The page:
> You have two gateways to the rest of the internet; you should only have one!
    >
    > Robert


    So, you're saying I should remove the gateway for eth1?


  4. Re: confused routes with multiple nics

    On Mon, 06 Aug 2007, in the Usenet newsgroup comp.os.linux.networking, in
    article <1186431068.366880.28230@i13g2000prf.googlegroups.c om>, kevincw01 wrote:

    >I've got 2 NICs I'm not able to reach my dns servers on eth0 unless I
    >disable eth1. Obviously, my routes are incorrect but my medeling with
    >them has caused more problems than not. Here is my setup:


    Ow, no indication of what distribution and release.

    >eth0
    >ip 129.200.32.46
    >subnet 255.255.255.192
    >gateway 129.200.32.1
    >dns 129.200.101.3
    >dns 129.172.51.4
    >eth1
    >ip 10.0.0.211
    >subnet 255.255.255.0
    >gateway 10.0.0.1
    >no dns


    One definite, one possible problem

    >I can ping hosts with 10.0.0.2xx IPs and hosts with 129.200.32.xxx IPs
    >but I cannot ping the DNS server IPs. When I do it tells me its using
    >the 10.0.0.211 interface(eth1).


    Where does the 10.0.0.1 gateway lead? I'd bet it does not lead to the
    Internet, much less the 129.200.0.0/16 area, so it's almost certainly
    wrong. The "normal" routing table for this box should look something
    like

    /sbin/route -n
    Kernel IP routing table
    Destination Gateway Genmask Flags Metric Ref Use Iface
    129.200.32.0 0.0.0.0 255.255.255.192 U 0 0 929 eth0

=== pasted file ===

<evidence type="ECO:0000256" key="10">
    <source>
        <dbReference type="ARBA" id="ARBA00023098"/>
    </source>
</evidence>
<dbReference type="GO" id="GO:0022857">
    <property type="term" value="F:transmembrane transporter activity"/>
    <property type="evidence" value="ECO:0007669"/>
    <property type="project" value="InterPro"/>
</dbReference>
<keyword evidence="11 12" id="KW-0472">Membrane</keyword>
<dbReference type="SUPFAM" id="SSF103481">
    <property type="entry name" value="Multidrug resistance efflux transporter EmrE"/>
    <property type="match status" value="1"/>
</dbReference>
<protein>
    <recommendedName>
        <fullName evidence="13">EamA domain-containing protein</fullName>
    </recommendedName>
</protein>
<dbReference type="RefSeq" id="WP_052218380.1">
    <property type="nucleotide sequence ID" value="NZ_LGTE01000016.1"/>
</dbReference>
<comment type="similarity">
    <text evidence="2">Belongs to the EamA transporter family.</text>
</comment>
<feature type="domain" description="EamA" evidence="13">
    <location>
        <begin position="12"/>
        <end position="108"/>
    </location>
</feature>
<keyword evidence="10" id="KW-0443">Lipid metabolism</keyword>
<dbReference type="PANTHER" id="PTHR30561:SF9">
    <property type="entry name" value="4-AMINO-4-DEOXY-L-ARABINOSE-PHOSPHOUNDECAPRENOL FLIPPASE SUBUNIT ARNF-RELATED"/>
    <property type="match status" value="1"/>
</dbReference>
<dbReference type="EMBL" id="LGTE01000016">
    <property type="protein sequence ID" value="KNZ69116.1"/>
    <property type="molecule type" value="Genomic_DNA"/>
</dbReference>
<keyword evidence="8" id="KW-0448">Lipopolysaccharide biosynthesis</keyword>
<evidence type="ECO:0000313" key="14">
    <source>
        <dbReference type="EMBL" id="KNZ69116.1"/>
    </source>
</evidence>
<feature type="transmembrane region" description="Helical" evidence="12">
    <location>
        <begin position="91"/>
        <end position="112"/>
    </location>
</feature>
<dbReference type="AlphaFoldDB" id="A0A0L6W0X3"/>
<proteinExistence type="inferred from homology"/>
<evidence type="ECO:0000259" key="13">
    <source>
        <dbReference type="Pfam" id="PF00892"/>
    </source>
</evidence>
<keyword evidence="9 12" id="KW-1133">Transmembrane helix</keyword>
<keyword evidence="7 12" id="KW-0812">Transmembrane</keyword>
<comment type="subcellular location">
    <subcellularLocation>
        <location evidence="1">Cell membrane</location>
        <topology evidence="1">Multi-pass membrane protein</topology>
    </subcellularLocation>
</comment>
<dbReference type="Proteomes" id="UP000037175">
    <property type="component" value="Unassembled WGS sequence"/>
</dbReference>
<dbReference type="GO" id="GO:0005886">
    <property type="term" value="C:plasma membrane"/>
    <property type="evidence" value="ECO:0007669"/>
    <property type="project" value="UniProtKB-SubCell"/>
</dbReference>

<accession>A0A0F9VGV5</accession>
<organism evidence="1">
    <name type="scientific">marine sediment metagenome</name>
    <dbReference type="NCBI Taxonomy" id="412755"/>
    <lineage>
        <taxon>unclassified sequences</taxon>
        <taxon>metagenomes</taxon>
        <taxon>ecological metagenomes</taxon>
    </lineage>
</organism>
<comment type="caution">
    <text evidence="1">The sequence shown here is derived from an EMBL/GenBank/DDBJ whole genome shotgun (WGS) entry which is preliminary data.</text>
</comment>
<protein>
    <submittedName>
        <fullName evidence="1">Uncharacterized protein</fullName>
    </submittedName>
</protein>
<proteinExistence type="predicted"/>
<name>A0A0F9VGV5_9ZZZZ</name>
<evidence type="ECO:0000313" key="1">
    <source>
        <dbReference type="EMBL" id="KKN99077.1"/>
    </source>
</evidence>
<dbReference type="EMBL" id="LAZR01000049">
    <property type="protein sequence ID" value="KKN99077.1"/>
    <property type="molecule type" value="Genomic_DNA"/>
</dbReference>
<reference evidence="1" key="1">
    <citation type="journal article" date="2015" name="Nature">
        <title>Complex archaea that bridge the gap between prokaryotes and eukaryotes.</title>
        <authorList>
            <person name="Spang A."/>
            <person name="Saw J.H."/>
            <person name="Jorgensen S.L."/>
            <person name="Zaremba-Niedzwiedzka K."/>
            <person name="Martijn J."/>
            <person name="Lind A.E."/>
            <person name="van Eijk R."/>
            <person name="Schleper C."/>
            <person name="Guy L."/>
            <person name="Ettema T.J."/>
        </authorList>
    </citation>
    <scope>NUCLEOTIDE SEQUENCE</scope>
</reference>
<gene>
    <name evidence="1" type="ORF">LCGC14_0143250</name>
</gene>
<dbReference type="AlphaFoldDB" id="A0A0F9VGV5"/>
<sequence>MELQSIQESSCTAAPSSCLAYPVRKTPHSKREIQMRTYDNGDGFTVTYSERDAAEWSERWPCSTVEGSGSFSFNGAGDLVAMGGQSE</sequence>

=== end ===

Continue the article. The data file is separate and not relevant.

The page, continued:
10.0.0.0 0.0.0.0 255.255.255.0 U 0 0 1450 eth1
    127.0.0.0 0.0.0.0 255.0.0.0 U 0 0 388 lo
    0.0.0.0 129.200.32.1 0.0.0.0 UG 0 0 79 eth0

    Perhaps that 10.0.0.1 gateway leads to other subnets in the 10.0.0.0/8
    range, and ONLY in that case should there be an entry for it, like
    10.0.0.0 10.0.0.1 255.0.0.0 U 0 0 21 eth1

    What you have done is mis-use the word "gateway". While the more simple
    meaning of the word is "that host that leads elsewhere" - virtually all
    Linux distributions (and the crappy "helper" tools provided by the various
    distributions) make the _assumption_ that if you declare a gateway, it
    MUST lead to the _world_ which is not always the case, and pretty uncommon
    when there are multiple ways off of the local wire.

    Read the routing table (above) like this:

    There is a route to 129.200.32.0 - 129.200.32.63, and these hosts are
    DIRECTLY attached to eth0. Because these hosts are directly attached, no
    gateway is needed to reach them. There is a route to 10.0.0.0 - 10.0.0.255,
    and these hosts are DIRECTLY attached to eth1. Again, no gateway is needed
    to reach these hosts. There is a route to the loopback (120.0.0.0/8). IF
    NONE OF THE ABOVE ROUTES LEAD WHERE YOU WANT TO GO, SEND THE PACKETS TO
    129.200.32.1. This last sentence defines a "default" route (meaning if